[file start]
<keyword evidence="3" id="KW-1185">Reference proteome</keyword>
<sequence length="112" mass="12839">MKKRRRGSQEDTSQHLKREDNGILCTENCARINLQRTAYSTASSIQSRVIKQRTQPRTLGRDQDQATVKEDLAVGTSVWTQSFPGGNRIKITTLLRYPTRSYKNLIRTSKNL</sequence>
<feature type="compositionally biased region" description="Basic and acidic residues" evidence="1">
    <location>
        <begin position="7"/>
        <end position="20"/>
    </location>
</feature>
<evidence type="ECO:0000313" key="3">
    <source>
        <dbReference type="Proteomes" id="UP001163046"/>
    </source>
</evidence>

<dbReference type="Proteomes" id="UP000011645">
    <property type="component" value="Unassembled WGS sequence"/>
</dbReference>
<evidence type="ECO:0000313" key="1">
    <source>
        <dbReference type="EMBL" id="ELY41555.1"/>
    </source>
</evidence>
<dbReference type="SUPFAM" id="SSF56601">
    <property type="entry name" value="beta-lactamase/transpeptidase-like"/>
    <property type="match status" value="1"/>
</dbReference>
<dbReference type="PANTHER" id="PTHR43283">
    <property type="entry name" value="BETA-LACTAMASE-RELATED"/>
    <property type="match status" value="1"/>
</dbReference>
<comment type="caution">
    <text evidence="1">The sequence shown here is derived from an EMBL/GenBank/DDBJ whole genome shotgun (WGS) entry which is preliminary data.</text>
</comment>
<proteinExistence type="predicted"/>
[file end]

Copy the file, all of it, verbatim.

<keyword evidence="3" id="KW-1185">Reference proteome</keyword>
<sequence length="112" mass="12839">MKKRRRGSQEDTSQHLKREDNGILCTENCARINLQRTAYSTASSIQSRVIKQRTQPRTLGRDQDQATVKEDLAVGTSVWTQSFPGGNRIKITTLLRYPTRSYKNLIRTSKNL</sequence>
<feature type="compositionally biased region" description="Basic and acidic residues" evidence="1">
    <location>
        <begin position="7"/>
        <end position="20"/>
    </location>
</feature>
<evidence type="ECO:0000313" key="3">
    <source>
        <dbReference type="Proteomes" id="UP001163046"/>
    </source>
</evidence>

<dbReference type="Proteomes" id="UP000011645">
    <property type="component" value="Unassembled WGS sequence"/>
</dbReference>
<evidence type="ECO:0000313" key="1">
    <source>
        <dbReference type="EMBL" id="ELY41555.1"/>
    </source>
</evidence>
<dbReference type="SUPFAM" id="SSF56601">
    <property type="entry name" value="beta-lactamase/transpeptidase-like"/>
    <property type="match status" value="1"/>
</dbReference>
<dbReference type="PANTHER" id="PTHR43283">
    <property type="entry name" value="BETA-LACTAMASE-RELATED"/>
    <property type="match status" value="1"/>
</dbReference>
<comment type="caution">
    <text evidence="1">The sequence shown here is derived from an EMBL/GenBank/DDBJ whole genome shotgun (WGS) entry which is preliminary data.</text>
</comment>
<proteinExistence type="predicted"/>